Well, thats actually not true. McCain and Bush have always been for withdrawal provided that conditions on the ground warrented such a withdrawal. Initially before the invasion, the Bush administration planned to have the majority of US forces out of Iraq by the summer of 2004. That changed though when the insurgency started. US tactics over the past 5 years in Iraq have been about building the Iraqi security forces, governmental institutions and economy, so that Iraq can function on its own without the need for US ground troops. Bush often stated that as the Iraqi's stand up, we will stand down. Bush and McCain have never had a strategy that simply consisted of either maintaining a military presence in Iraq for its own sake, or simply withdrawing with out any regard to conditions on the ground in Iraq.

Barack Obama and the new Democratic congress repeatedly pressed for the start of withdrawals to begin in early 2007 with all US combat brigades to be out of Iraq by March 31, 2008. There are multiple spending bills in which the Democrats tried to force the President to begin withdrawing troops. Such a withdrawal was not tied to any conditions on the ground in Iraq.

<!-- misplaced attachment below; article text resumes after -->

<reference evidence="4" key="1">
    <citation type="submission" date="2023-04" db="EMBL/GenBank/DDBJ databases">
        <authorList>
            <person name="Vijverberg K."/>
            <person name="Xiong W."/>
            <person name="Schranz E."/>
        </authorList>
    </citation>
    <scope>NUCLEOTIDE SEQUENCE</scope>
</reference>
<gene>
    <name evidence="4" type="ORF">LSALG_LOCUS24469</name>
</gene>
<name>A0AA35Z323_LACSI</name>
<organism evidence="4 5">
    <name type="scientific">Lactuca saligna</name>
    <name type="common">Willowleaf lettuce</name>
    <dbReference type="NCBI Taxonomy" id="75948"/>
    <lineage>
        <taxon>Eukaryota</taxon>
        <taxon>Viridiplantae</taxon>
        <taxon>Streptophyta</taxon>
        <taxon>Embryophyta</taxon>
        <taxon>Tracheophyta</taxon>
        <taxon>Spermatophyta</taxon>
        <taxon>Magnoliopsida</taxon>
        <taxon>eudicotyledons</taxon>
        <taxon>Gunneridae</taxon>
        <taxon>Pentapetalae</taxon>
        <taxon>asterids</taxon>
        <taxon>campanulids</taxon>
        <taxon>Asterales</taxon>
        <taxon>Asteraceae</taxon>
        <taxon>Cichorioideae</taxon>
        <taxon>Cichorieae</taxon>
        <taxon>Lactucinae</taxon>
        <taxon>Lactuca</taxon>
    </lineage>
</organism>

If Obama moves away from his activities in supporting starting to immediately withdraw troops from Iraq without regards to conditions on the ground in Iraq as he did in 2007, then he has indeed shifted his position on the issue. Obama and the Democrats in 2007 were all about forcing Bush to start withdrawing troops and get such withdrawals linked to some timetable. If Obama is or eventually drops the timetables and moves away from removing 1 to 2 brigades a month to a withdrawal that is based strictly and only on conditions on the ground, then he will have done a complete 180 on the issue and arrived at the fundamental position of the Bush administration and Senator McCain on the issue.